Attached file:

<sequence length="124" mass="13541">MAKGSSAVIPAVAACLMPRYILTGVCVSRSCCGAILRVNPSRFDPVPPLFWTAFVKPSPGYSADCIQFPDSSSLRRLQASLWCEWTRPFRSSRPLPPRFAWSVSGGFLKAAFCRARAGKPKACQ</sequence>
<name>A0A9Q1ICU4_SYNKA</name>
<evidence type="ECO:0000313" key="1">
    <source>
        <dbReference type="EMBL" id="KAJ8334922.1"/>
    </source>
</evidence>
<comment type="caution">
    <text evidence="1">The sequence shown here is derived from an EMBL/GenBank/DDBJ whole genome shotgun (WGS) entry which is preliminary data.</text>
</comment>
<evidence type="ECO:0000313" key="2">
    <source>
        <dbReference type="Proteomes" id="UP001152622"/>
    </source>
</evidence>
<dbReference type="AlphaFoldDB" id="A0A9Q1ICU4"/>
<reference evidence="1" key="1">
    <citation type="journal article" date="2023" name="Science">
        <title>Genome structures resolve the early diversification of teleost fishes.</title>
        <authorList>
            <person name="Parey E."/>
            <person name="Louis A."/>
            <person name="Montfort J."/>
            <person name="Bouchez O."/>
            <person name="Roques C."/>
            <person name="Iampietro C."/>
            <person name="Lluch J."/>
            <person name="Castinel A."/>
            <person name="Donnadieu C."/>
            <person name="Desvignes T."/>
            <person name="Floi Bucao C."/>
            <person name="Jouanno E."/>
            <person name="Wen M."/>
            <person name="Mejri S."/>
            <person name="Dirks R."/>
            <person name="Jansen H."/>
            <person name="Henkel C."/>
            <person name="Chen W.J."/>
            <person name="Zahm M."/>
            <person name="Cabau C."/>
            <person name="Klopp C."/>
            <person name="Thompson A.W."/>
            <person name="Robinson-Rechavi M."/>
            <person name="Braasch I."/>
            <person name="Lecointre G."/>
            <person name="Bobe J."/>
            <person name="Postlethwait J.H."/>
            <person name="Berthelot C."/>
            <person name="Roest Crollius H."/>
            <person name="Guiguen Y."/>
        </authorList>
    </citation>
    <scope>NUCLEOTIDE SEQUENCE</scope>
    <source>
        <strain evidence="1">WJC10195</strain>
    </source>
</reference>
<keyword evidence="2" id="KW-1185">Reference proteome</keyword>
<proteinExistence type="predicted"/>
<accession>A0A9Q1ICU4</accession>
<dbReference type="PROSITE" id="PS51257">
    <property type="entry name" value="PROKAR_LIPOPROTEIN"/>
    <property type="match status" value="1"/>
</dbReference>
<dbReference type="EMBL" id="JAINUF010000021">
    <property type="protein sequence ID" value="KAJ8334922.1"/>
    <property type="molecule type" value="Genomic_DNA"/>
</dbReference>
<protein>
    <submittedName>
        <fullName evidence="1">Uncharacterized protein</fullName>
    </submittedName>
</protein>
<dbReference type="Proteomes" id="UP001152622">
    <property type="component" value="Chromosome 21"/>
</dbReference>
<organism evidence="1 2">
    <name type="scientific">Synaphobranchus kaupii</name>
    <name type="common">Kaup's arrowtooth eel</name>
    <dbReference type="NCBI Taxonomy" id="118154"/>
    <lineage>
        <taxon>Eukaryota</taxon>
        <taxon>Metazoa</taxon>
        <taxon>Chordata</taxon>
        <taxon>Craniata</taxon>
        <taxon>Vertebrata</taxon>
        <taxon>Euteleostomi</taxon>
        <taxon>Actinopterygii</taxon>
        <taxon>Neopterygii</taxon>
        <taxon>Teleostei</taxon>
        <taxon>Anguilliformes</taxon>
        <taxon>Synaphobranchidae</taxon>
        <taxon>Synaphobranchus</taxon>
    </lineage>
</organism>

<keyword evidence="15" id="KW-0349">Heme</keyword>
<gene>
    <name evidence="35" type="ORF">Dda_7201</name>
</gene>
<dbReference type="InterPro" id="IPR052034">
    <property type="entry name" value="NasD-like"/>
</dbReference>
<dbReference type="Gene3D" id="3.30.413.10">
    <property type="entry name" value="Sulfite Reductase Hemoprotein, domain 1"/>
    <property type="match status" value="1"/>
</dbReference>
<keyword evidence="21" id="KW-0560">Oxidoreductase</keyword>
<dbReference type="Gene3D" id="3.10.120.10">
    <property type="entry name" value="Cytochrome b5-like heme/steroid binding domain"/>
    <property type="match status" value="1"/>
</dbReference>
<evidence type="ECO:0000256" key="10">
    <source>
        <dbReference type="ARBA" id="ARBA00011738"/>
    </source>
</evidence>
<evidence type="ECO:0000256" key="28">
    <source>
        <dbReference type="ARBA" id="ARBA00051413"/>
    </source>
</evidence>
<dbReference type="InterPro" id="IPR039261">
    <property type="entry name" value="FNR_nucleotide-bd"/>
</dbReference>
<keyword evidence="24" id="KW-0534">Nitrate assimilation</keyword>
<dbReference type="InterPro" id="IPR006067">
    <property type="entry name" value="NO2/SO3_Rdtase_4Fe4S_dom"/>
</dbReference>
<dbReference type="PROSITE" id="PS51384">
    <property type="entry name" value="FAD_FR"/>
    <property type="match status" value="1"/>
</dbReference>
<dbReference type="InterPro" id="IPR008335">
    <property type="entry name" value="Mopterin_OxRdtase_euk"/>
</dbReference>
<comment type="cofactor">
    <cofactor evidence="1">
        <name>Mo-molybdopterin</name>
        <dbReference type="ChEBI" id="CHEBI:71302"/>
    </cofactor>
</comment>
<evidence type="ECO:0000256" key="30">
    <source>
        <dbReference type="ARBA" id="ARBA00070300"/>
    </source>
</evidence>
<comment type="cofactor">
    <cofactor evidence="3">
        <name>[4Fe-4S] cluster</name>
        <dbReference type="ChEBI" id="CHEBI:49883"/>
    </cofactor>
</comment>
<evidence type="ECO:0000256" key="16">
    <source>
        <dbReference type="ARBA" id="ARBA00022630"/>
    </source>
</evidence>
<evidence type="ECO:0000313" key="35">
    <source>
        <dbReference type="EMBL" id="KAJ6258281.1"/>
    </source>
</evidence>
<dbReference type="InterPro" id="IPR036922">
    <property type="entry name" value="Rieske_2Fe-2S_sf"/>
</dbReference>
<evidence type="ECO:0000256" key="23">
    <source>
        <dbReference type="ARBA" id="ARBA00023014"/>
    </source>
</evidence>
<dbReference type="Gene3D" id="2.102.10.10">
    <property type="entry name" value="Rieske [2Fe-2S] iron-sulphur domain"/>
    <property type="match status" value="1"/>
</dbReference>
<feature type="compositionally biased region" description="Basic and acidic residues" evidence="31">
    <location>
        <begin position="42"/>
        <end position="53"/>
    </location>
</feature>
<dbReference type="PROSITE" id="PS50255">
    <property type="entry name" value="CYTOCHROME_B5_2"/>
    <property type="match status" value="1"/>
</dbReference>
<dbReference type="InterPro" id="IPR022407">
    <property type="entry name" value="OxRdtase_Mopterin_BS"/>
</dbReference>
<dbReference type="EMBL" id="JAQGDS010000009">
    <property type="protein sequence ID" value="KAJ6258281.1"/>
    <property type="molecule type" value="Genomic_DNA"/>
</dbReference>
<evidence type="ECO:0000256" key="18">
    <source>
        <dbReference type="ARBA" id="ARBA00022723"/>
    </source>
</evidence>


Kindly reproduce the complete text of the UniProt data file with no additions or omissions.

<sequence length="124" mass="13541">MAKGSSAVIPAVAACLMPRYILTGVCVSRSCCGAILRVNPSRFDPVPPLFWTAFVKPSPGYSADCIQFPDSSSLRRLQASLWCEWTRPFRSSRPLPPRFAWSVSGGFLKAAFCRARAGKPKACQ</sequence>
<name>A0A9Q1ICU4_SYNKA</name>
<evidence type="ECO:0000313" key="1">
    <source>
        <dbReference type="EMBL" id="KAJ8334922.1"/>
    </source>
</evidence>
<comment type="caution">
    <text evidence="1">The sequence shown here is derived from an EMBL/GenBank/DDBJ whole genome shotgun (WGS) entry which is preliminary data.</text>
</comment>
<evidence type="ECO:0000313" key="2">
    <source>
        <dbReference type="Proteomes" id="UP001152622"/>
    </source>
</evidence>
<dbReference type="AlphaFoldDB" id="A0A9Q1ICU4"/>
<reference evidence="1" key="1">
    <citation type="journal article" date="2023" name="Science">
        <title>Genome structures resolve the early diversification of teleost fishes.</title>
        <authorList>
            <person name="Parey E."/>
            <person name="Louis A."/>
            <person name="Montfort J."/>
            <person name="Bouchez O."/>
            <person name="Roques C."/>
            <person name="Iampietro C."/>
            <person name="Lluch J."/>
            <person name="Castinel A."/>
            <person name="Donnadieu C."/>
            <person name="Desvignes T."/>
            <person name="Floi Bucao C."/>
            <person name="Jouanno E."/>
            <person name="Wen M."/>
            <person name="Mejri S."/>
            <person name="Dirks R."/>
            <person name="Jansen H."/>
            <person name="Henkel C."/>
            <person name="Chen W.J."/>
            <person name="Zahm M."/>
            <person name="Cabau C."/>
            <person name="Klopp C."/>
            <person name="Thompson A.W."/>
            <person name="Robinson-Rechavi M."/>
            <person name="Braasch I."/>
            <person name="Lecointre G."/>
            <person name="Bobe J."/>
            <person name="Postlethwait J.H."/>
            <person name="Berthelot C."/>
            <person name="Roest Crollius H."/>
            <person name="Guiguen Y."/>
        </authorList>
    </citation>
    <scope>NUCLEOTIDE SEQUENCE</scope>
    <source>
        <strain evidence="1">WJC10195</strain>
    </source>
</reference>
<keyword evidence="2" id="KW-1185">Reference proteome</keyword>
<proteinExistence type="predicted"/>
<accession>A0A9Q1ICU4</accession>
<dbReference type="PROSITE" id="PS51257">
    <property type="entry name" value="PROKAR_LIPOPROTEIN"/>
    <property type="match status" value="1"/>
</dbReference>
<dbReference type="EMBL" id="JAINUF010000021">
    <property type="protein sequence ID" value="KAJ8334922.1"/>
    <property type="molecule type" value="Genomic_DNA"/>
</dbReference>
<protein>
    <submittedName>
        <fullName evidence="1">Uncharacterized protein</fullName>
    </submittedName>
</protein>
<dbReference type="Proteomes" id="UP001152622">
    <property type="component" value="Chromosome 21"/>
</dbReference>
<organism evidence="1 2">
    <name type="scientific">Synaphobranchus kaupii</name>
    <name type="common">Kaup's arrowtooth eel</name>
    <dbReference type="NCBI Taxonomy" id="118154"/>
    <lineage>
        <taxon>Eukaryota</taxon>
        <taxon>Metazoa</taxon>
        <taxon>Chordata</taxon>
        <taxon>Craniata</taxon>
        <taxon>Vertebrata</taxon>
        <taxon>Euteleostomi</taxon>
        <taxon>Actinopterygii</taxon>
        <taxon>Neopterygii</taxon>
        <taxon>Teleostei</taxon>
        <taxon>Anguilliformes</taxon>
        <taxon>Synaphobranchidae</taxon>
        <taxon>Synaphobranchus</taxon>
    </lineage>
</organism>

<keyword evidence="15" id="KW-0349">Heme</keyword>
<gene>
    <name evidence="35" type="ORF">Dda_7201</name>
</gene>
<dbReference type="InterPro" id="IPR052034">
    <property type="entry name" value="NasD-like"/>
</dbReference>
<dbReference type="Gene3D" id="3.30.413.10">
    <property type="entry name" value="Sulfite Reductase Hemoprotein, domain 1"/>
    <property type="match status" value="1"/>
</dbReference>
<keyword evidence="21" id="KW-0560">Oxidoreductase</keyword>
<dbReference type="Gene3D" id="3.10.120.10">
    <property type="entry name" value="Cytochrome b5-like heme/steroid binding domain"/>
    <property type="match status" value="1"/>
</dbReference>
<evidence type="ECO:0000256" key="10">
    <source>
        <dbReference type="ARBA" id="ARBA00011738"/>
    </source>
</evidence>
<evidence type="ECO:0000256" key="28">
    <source>
        <dbReference type="ARBA" id="ARBA00051413"/>
    </source>
</evidence>
<dbReference type="InterPro" id="IPR039261">
    <property type="entry name" value="FNR_nucleotide-bd"/>
</dbReference>
<keyword evidence="24" id="KW-0534">Nitrate assimilation</keyword>
<dbReference type="InterPro" id="IPR006067">
    <property type="entry name" value="NO2/SO3_Rdtase_4Fe4S_dom"/>
</dbReference>
<dbReference type="PROSITE" id="PS51384">
    <property type="entry name" value="FAD_FR"/>
    <property type="match status" value="1"/>
</dbReference>
<dbReference type="InterPro" id="IPR008335">
    <property type="entry name" value="Mopterin_OxRdtase_euk"/>
</dbReference>
<comment type="cofactor">
    <cofactor evidence="1">
        <name>Mo-molybdopterin</name>
        <dbReference type="ChEBI" id="CHEBI:71302"/>
    </cofactor>
</comment>
<evidence type="ECO:0000256" key="30">
    <source>
        <dbReference type="ARBA" id="ARBA00070300"/>
    </source>
</evidence>
<comment type="cofactor">
    <cofactor evidence="3">
        <name>[4Fe-4S] cluster</name>
        <dbReference type="ChEBI" id="CHEBI:49883"/>
    </cofactor>
</comment>
<evidence type="ECO:0000256" key="16">
    <source>
        <dbReference type="ARBA" id="ARBA00022630"/>
    </source>
</evidence>
<evidence type="ECO:0000313" key="35">
    <source>
        <dbReference type="EMBL" id="KAJ6258281.1"/>
    </source>
</evidence>
<dbReference type="InterPro" id="IPR036922">
    <property type="entry name" value="Rieske_2Fe-2S_sf"/>
</dbReference>
<evidence type="ECO:0000256" key="23">
    <source>
        <dbReference type="ARBA" id="ARBA00023014"/>
    </source>
</evidence>
<dbReference type="Gene3D" id="2.102.10.10">
    <property type="entry name" value="Rieske [2Fe-2S] iron-sulphur domain"/>
    <property type="match status" value="1"/>
</dbReference>
<feature type="compositionally biased region" description="Basic and acidic residues" evidence="31">
    <location>
        <begin position="42"/>
        <end position="53"/>
    </location>
</feature>
<dbReference type="PROSITE" id="PS50255">
    <property type="entry name" value="CYTOCHROME_B5_2"/>
    <property type="match status" value="1"/>
</dbReference>
<dbReference type="InterPro" id="IPR022407">
    <property type="entry name" value="OxRdtase_Mopterin_BS"/>
</dbReference>
<dbReference type="EMBL" id="JAQGDS010000009">
    <property type="protein sequence ID" value="KAJ6258281.1"/>
    <property type="molecule type" value="Genomic_DNA"/>
</dbReference>
<evidence type="ECO:0000256" key="18">
    <source>
        <dbReference type="ARBA" id="ARBA00022723"/>
    </source>
</evidence>